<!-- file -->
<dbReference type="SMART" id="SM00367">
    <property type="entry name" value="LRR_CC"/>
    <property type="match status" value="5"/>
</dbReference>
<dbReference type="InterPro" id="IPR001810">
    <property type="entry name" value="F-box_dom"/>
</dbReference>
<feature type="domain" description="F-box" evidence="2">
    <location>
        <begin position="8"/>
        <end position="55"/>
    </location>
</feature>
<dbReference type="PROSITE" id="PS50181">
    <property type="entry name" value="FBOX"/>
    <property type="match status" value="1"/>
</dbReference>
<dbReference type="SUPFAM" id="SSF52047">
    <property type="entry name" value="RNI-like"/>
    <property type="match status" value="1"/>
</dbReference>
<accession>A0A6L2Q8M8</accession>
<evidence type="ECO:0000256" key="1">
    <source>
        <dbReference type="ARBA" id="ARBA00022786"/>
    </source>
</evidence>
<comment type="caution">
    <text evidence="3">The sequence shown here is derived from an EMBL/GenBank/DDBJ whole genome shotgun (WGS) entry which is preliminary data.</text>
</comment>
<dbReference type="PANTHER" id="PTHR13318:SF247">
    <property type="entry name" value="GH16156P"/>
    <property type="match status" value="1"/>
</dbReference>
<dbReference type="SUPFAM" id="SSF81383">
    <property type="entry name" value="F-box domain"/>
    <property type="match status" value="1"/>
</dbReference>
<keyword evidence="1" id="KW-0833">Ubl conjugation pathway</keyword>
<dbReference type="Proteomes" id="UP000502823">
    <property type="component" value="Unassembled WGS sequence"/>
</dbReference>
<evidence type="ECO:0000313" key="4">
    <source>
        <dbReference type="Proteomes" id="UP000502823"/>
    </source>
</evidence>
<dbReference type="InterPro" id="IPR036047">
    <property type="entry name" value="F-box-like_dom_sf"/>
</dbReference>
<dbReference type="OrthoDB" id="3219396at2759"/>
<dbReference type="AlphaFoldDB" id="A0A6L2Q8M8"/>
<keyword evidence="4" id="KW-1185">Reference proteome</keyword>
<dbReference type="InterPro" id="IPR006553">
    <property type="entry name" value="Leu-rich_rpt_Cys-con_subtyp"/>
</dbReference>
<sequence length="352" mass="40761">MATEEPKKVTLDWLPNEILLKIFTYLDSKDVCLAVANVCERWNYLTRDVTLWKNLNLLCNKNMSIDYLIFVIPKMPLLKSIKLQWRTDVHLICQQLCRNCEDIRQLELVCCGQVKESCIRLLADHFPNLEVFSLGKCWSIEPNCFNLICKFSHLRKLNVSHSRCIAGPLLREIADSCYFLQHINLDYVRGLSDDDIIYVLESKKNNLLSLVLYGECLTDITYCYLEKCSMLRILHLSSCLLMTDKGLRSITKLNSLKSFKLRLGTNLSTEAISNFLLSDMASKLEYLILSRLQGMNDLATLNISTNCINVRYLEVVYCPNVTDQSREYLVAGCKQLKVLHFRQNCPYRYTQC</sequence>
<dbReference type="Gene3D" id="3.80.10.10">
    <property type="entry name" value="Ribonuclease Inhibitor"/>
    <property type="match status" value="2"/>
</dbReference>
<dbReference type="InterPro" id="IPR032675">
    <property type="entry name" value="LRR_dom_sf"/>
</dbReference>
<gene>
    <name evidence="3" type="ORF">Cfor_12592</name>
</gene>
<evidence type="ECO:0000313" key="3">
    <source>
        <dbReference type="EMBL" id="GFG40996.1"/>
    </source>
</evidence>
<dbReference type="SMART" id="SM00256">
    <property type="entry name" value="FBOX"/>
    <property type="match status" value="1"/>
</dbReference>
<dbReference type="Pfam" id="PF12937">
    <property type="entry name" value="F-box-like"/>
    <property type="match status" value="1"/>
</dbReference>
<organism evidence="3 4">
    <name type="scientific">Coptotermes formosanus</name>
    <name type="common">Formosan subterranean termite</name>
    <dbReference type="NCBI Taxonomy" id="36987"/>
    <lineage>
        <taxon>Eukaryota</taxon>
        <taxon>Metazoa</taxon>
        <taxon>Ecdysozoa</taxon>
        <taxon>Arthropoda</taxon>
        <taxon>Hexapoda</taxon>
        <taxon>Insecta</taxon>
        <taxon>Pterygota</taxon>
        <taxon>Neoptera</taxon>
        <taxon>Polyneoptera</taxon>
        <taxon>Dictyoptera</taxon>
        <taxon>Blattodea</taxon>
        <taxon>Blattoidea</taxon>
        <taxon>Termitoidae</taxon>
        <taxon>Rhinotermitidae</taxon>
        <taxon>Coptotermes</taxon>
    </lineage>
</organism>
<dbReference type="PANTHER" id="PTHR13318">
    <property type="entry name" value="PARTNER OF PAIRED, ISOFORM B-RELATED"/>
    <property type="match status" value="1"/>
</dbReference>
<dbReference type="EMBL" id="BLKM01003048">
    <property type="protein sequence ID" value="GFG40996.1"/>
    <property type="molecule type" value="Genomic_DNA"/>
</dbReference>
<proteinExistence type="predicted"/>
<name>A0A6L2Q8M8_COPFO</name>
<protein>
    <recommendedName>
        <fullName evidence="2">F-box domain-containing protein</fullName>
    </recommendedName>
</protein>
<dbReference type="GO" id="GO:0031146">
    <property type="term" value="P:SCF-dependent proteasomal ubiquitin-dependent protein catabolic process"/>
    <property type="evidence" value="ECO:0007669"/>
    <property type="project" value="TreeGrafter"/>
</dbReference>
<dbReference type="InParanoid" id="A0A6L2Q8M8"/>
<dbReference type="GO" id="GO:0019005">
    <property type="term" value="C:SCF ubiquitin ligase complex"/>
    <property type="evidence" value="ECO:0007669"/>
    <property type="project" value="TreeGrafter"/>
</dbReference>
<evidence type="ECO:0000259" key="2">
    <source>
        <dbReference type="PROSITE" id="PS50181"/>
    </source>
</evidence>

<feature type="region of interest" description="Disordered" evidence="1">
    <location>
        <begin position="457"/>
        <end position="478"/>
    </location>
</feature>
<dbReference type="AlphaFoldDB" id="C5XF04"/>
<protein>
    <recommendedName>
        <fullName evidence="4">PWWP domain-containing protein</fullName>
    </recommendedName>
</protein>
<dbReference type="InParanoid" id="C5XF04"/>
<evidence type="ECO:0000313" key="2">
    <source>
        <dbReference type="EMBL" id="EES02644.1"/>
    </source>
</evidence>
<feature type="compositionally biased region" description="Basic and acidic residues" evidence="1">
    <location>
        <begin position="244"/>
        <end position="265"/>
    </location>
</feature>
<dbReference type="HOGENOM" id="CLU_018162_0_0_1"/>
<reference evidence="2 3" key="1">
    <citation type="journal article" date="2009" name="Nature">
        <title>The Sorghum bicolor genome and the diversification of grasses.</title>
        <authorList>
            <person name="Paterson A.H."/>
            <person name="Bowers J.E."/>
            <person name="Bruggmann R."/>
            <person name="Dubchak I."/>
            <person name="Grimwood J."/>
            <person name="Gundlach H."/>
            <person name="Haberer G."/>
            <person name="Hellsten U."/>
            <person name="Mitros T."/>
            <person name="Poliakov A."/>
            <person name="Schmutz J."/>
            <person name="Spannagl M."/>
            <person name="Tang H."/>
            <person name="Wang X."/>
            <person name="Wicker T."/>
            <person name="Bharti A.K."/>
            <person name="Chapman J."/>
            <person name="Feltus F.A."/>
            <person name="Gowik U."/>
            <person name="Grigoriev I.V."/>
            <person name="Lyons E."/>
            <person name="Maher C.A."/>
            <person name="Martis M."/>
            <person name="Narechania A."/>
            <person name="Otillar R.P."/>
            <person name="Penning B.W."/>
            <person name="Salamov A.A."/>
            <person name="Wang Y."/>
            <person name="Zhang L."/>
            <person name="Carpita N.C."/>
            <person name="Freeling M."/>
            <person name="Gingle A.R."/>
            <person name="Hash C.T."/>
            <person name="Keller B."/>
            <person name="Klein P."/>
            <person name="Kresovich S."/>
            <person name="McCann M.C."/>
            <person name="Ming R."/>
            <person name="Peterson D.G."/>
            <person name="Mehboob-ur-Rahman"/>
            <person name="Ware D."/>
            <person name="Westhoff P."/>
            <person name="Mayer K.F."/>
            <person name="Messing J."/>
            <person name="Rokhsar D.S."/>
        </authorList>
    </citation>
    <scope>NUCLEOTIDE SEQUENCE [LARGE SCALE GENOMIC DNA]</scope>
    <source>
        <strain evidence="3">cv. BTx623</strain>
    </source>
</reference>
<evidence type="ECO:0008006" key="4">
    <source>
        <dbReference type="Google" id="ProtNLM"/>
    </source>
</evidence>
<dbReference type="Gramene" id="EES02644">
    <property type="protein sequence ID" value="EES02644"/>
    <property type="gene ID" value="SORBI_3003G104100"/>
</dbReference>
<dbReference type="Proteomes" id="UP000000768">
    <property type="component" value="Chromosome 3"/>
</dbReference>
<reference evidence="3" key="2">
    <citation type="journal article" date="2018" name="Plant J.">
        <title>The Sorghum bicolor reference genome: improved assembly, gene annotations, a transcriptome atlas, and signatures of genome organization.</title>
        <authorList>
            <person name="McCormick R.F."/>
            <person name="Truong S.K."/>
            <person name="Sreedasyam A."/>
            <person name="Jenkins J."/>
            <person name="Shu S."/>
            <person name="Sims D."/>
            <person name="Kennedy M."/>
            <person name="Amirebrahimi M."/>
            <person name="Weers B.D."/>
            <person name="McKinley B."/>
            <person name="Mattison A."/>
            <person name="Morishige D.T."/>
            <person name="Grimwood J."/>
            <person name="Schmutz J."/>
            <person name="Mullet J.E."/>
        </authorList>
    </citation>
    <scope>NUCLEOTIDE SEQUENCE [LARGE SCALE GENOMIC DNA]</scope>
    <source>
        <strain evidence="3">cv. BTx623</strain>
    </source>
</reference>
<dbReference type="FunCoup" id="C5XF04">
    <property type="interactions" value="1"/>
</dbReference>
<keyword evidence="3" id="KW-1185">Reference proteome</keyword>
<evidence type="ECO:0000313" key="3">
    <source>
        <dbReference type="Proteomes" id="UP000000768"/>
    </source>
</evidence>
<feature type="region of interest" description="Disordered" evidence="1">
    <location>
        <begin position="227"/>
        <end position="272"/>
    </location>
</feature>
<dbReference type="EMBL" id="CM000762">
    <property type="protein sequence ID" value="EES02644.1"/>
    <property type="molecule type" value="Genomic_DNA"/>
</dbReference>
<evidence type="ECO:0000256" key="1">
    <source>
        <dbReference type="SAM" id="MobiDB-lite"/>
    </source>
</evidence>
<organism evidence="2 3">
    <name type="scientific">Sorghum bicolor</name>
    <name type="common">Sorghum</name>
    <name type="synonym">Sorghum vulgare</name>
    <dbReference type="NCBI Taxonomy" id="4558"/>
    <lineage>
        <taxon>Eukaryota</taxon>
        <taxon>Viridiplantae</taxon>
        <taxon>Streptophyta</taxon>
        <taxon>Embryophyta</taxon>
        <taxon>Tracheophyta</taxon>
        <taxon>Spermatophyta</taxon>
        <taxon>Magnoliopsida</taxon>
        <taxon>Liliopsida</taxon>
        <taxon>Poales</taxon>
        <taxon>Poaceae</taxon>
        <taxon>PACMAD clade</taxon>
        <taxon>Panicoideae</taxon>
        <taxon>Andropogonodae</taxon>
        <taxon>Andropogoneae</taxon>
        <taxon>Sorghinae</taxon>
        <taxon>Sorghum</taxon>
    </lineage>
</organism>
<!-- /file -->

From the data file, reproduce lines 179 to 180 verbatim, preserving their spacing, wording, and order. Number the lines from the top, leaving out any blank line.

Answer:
            <person name="Chapman J."/>
            <person name="Feltus F.A."/>